Deal announcements are in the very DNA of the annual biotech wind-blown event also known as the J.P. Morgan Healthcare Conference in San Francisco. And after a rough biotech year in 2022 when only 11 companies went public and scores of private companies saw their valuations fall, the future of biotech M&A is a topic of great interest.
So not surprisingly, the issue of M&A and strategy came up at Sanofi’s media briefing Wednesday. CEO Paul Hudson and CFO Jean-Baptiste Chasseloup de Chatillon were asked about whether regulatory scrutiny from the FTC, the macroeconomic environment and provisions in the Inflation Reduction Act are hampering large-scale M&A in the biopharma world. They were also asked about their strategy especially in the context of their unsolicited bid for Horizon Therapeutics, which Amgen ultimately snagged for $27.8 billion in late December.
Hudson said “all of the above” in answering the M&A headwinds question but instead of directly answering what type of target or the size of future deals, turned the question on its head seemingly suggesting that Sanofi’s Big Pharma competitors are in more dire need to engage in large-scale M&A because they have a “leaky bathtub”. Here’s what Hudson said [edited for clarity]:
If you look at the top 20 drug companies and you look at their percentage of sales at risk to loss of intellectual property between now and the end of the decade, we are the lowest. We are less than 9% and many of our peers go as high as 75%, which means they have to completely renew all of their revenue in the next five, six, seven years – all of it – and these are major companies. So when you ask us about M&A, you assume that at some point those cliff edges of falling away of revenue mean that companies have to start making additional acquisitions. Some of these medicines are large medicines — some of the top two or three medicines in the world — that will lose their patent – what that means for these companies to replace that [revenue]? What could they possibly buy to do that?
There are only a small number of companies [you can buy] and it’s not an easy route. So why are people hesitating apart from Amgen Horizon? I think people are waiting to see… and they are trying to decide what is the best fit for them in their own journey and where is the science most predictable and dependable over time to make these large premiums — and they are large premiums — defendable. Our focus is to go and buy 10,12, 15 small biotechs and spin the roulette wheel, which is also credible work but it doesn’t necessarily mean by 2027 you can cover where the gap was.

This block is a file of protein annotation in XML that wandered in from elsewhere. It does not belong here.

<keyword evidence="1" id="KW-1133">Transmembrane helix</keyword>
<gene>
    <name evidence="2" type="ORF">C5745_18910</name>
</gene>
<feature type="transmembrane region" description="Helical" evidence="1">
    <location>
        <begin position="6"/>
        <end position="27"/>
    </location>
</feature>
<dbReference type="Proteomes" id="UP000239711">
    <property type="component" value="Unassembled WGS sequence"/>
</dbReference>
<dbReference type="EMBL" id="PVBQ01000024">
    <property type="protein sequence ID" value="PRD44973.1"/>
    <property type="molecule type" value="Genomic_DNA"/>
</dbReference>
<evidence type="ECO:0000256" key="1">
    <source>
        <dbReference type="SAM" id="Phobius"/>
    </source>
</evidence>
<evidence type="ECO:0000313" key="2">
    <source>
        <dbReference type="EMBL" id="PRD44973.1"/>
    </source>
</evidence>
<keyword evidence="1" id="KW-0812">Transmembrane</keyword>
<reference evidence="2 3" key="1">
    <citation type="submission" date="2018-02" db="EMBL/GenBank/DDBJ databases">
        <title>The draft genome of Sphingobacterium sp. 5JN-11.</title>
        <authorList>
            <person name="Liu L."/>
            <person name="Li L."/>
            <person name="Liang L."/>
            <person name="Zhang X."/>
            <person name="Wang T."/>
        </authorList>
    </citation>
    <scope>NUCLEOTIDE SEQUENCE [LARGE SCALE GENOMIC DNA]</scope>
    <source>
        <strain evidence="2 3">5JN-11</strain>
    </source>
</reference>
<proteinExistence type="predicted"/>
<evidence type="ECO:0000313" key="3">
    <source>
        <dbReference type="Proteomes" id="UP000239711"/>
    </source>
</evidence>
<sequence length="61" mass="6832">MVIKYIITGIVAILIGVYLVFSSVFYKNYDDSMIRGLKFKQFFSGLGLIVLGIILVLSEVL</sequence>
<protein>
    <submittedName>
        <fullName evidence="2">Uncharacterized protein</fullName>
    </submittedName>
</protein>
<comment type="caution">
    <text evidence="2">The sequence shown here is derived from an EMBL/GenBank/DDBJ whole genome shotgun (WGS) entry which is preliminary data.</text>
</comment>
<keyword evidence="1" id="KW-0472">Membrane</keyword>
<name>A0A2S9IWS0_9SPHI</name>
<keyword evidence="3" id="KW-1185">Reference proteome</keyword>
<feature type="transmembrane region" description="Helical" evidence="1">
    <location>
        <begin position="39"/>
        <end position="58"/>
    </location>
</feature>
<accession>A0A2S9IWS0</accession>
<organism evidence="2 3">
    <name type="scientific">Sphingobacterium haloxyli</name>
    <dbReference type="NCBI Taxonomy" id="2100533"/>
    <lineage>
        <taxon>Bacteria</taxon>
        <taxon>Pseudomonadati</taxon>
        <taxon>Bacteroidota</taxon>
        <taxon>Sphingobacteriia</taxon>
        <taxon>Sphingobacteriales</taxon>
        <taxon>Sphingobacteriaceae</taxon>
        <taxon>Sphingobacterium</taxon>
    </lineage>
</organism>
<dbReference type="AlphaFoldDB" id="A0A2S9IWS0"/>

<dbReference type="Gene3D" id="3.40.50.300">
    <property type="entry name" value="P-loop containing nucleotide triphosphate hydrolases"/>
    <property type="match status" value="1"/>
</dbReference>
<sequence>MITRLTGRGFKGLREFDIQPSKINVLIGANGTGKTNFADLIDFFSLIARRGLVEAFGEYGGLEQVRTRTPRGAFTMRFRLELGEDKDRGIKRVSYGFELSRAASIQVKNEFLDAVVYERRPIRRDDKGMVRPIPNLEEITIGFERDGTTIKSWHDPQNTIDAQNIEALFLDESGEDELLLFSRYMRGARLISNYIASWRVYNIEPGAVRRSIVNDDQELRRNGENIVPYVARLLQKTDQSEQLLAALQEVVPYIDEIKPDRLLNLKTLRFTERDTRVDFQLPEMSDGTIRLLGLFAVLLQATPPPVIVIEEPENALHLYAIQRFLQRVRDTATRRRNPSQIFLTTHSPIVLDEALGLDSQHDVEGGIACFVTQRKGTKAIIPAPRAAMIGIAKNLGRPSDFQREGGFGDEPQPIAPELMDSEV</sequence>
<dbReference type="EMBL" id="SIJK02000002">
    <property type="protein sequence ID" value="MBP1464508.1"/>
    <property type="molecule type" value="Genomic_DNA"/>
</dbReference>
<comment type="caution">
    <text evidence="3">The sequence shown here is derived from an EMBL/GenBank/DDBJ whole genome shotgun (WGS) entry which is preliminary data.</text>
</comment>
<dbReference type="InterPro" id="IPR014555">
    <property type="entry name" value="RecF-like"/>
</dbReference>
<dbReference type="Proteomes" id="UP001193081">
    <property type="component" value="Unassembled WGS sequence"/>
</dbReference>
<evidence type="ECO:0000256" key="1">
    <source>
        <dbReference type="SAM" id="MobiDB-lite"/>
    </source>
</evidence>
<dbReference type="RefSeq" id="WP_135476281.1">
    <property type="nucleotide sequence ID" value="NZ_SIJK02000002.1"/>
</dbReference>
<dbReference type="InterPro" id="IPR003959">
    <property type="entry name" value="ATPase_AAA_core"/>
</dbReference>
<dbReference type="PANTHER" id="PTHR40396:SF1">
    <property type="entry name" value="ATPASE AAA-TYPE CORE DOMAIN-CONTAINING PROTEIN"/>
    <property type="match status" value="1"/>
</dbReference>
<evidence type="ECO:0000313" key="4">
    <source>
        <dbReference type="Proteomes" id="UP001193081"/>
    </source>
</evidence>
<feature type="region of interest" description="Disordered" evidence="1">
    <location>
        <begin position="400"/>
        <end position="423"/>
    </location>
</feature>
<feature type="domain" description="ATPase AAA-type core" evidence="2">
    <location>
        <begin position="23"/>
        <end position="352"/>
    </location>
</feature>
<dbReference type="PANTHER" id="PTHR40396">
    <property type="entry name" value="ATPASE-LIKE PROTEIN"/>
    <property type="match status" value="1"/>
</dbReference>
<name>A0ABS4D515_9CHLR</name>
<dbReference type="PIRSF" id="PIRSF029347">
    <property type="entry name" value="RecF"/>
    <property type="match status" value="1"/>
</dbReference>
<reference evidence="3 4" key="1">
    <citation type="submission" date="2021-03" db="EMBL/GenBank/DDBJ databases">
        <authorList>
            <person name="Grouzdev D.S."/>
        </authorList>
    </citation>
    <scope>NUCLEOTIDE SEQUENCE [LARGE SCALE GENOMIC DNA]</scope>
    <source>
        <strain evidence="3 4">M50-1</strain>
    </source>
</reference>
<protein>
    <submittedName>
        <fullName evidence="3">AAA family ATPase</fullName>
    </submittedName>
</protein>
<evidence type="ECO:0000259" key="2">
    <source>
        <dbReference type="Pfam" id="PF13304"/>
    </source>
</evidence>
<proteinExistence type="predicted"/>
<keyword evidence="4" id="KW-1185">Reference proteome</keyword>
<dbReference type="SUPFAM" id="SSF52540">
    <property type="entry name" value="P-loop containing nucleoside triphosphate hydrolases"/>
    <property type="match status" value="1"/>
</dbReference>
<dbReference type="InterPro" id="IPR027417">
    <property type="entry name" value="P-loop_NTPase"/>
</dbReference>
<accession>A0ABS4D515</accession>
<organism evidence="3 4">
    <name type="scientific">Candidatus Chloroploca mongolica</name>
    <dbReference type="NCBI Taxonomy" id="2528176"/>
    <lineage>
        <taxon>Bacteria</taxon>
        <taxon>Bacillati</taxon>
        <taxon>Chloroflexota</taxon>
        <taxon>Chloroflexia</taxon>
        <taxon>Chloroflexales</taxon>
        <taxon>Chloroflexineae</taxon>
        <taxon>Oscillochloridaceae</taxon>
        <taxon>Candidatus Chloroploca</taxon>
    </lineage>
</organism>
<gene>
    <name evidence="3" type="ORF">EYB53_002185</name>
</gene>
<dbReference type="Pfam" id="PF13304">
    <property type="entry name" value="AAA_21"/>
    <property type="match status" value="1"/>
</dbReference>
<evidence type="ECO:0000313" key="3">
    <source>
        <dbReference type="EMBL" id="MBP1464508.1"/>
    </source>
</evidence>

If nothing happens, lots of people here are talking about whether that leads to consolidation, because people will have to find a way to continue to fuel R&D and if there are not enough breakthrough science organizations that can help replenish [the lost revenue], then it gets more complicated for some of these companies. Whether by hook or by crook, we have the lowest exposure…we don’t have a leaky bathtub and that’s the nicest way to describe it.
So whose bathtub has a leak?
A quick fact check shows that in 2021, Humira was the world’s second-biggest drug by sales (after Pfizer/BioNTech’s mRNA Covid-19 vaccine) garnering $20.7 billion. Though Humira’s U.S. patent expired in 2016, Abbvie, Humira’s maker, was able to wrangle an additional 132 patents related to other uses of the drug — including manufacturing methods and the actual administering of Humira. All of these pushed out the patent expiration date to 2034. But long-awaited Humira biosimilars are set to hit the market this year. Humira treats rheumatoid and psoriatic arthritis, ankylosing spondylitis, Crohn’s disease and ulcerative colitis.
Another top drug — 4th in drug sales after Moderna’s Covid-19 vaccine — is Merck’s oncology drug, Keytruda, that raked in $17.2 billion in 2021. But many believe that competition from biosimilars will eat into that revenue by the end of the decade. Keytruda’s U.S. patent expires in 2028. [In the list of top-selling drugs, Sanofi’s Dupixient came in at no. 14 with 2021 sales of $6.2 billion. The drug treats atopic dermatitis, asthma and chronic rhinosinitus with nasal polyps]
While Hudson did not provide the source of the data that led him to conclude that Sanofi’s overall risk profile is pretty low in terms of percentage of sales at risk to IP loss, the issue of patent cliff has long been an existential threat that Big Pharma has aggressively tried to manage.
Sanofi is in the midst of a transformation articulated in 2019 when it decided to abandon its focus on diabetes and cardiovascular products and embark on a path to develop oncology, immunology and gene therapy products. And that is what drove its interest in Horizon Therapeutics, which is developing treatments to address rare and rheumatic diseases.
“[Horizon was struggling a little bit if you remember at the beginning of the year with the launch of their new drug,” recalled Chasseloup de Chatillon, Sanofi’s chief financial officer. “Their share price was down, so it was an opportunity to help the deployment the drug for new patients and to create value for the shareholders of Sanofi, so we were interested but at the right price. The minute the price went off from what we thought was [the] value creation point, we walked away. It’s very simple.”
OK, so $27.8 billion was too steep a price for Paris-based drugmaker. So what kind of deals can we expect from Sanofi in 2023?
“We have been clear with our capital allocation from when we launched our strategy in 2019 that we are in the scientific bolt-on, the sort of $2-$5 billion acquisitions [space] – and everything we’ve done has been aligned with that,” Hudson said.
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